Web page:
Because of the rapid growth and increased competition in information technology (IT), business process outsourcing (BPO) and other service sector industries in India, quality and cost of operations have become the major distinguishing factors among such companies. Survival, growth and profits depend on how an organization controls its costs and satisfies its clients or customers.
Many organizations have adopted quality improvement programs, the important ones being Six Sigma and Kaizen. They also have modified the techniques of these programs to best suit the organization’s needs. To generalize, the choice of the quality philosophy has been made on such factors as scope and duration of the projects, the organization’s product or processes, and the statistical intensity required to analyze and improve.
Irrespective of the quality program used, many organizations have found limitations in some of the quality improvement tools they use. At the same time, they are discovering the advantages of using simulation modeling and analysis as a problem-solving tool.
The reasons why companies are finding that some analysis methodologies provide sub-optimal results include:
These limitations of quality processes can be dealt with by implementing an operations research technique called simulation modeling and analysis.
Discrete Event System Simulation by Jerry Banks, John S. Carson II, Barry L. Nelson and David M. Nicol, (third edition) Pearson Education.
System Simulation by Geoffrey Gordon, (second edition) Prentice Hall.
“Simulation as a Tool for Continuous Process Improvement” by Mel Adams, Paul Componation, Hank Czarnecki and Bernard J. Schroer in Proceedings of the 1999 Winter Simulation Conference, IEEE Press.
Simulation is imitation of the operations of a real world process or system over time. It involves the generation of artificial history of the system and the observation of that artificial history to draw inferences concerning the operating characteristics of the real system.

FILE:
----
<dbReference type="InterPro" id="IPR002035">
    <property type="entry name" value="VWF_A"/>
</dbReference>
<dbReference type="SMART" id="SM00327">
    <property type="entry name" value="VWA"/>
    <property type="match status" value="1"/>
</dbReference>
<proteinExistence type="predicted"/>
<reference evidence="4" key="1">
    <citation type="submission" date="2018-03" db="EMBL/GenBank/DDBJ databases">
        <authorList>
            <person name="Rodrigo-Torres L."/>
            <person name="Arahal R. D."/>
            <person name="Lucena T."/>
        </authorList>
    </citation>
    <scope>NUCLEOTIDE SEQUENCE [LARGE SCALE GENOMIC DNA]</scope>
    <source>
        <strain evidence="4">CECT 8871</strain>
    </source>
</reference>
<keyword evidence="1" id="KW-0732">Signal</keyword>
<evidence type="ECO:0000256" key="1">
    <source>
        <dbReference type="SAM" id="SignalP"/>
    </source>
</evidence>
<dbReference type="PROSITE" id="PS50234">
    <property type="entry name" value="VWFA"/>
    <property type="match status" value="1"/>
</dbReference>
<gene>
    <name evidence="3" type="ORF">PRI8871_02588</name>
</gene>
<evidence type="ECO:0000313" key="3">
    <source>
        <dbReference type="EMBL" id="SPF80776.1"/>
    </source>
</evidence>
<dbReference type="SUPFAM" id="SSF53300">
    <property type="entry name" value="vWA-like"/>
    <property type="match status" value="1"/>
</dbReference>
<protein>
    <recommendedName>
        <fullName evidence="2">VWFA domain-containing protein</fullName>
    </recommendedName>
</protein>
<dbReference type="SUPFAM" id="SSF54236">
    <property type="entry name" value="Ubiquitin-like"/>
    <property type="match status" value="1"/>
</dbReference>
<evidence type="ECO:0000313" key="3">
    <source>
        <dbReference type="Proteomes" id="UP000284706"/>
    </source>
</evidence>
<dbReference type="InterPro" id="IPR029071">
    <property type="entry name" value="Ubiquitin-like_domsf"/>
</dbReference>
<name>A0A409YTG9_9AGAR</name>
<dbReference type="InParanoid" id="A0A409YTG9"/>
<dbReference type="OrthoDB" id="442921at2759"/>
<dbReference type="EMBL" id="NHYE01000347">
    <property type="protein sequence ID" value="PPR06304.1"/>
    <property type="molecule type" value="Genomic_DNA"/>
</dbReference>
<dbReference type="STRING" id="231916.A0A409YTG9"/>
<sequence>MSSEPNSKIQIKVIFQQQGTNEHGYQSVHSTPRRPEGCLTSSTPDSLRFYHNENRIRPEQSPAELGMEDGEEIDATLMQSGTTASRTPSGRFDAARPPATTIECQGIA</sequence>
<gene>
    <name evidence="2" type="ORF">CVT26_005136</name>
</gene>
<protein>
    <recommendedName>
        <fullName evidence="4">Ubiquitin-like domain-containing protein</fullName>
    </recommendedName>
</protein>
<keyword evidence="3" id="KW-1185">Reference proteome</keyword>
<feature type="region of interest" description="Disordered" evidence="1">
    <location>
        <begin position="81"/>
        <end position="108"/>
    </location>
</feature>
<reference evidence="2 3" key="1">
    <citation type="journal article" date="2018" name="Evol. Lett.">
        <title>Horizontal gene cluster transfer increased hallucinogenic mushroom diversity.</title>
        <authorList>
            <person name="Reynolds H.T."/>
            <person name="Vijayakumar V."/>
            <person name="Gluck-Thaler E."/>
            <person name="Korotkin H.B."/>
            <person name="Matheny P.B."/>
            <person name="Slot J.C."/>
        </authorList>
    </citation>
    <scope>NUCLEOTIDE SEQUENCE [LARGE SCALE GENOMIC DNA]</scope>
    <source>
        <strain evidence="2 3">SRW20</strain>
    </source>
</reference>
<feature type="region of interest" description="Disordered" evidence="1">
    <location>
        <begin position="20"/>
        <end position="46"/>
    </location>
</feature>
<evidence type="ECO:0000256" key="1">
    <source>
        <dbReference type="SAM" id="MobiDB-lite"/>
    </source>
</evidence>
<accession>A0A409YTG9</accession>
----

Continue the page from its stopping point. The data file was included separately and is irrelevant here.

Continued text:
Operations research and simulation modeling have been used in the past by upper management for decision-making in various areas, including supply chain management, manufacturing applications, semiconductor manufacturing, construction engineering and military applications.
Simulation is now in use in service industries to model and analyze call flows, human resource management and forecasting. Usage had generally been a one-time effort due to various disadvantages of the simulation concept, but current technology and development have actually converted these disadvantages into advantages. Some of the important ones are:
Most organizations have modified the quality techniques to suit their requirements, but the basic project methodology for continuous quality improvement remains. The projects would follow the basic outline as shown in Figure 1.
Simulation modeling and analysis as a tool can be best used in Steps 2 and 3 in the framework above. It is most useful when studying the system, designing the system, evaluating alternatives and backing up the results of the improved process.
A typical example of how it can be done is shown in Figure 2 for a Six Sigma DMAIC (Define, Measure, Analyze, Improve, Control) process. DMAIC applies to an existing process that needs improvement. It is best applicable to continuous defect reduction in a cross-functional/uni-functional environment.
Simulation modeling and analysis can be used in a quality improvement framework as an enhancement to current methods. Some key points to remember when deciding to use simulation are:
Simulation modeling as a tool currently is the best addition for a continuous improvement process. Organizations have a lot of new challenges when it comes to quality of service. These new challenges can only be dealt with by taking it up with newer ways of finding solutions. The quality framework needs to be upgraded as the situation demands.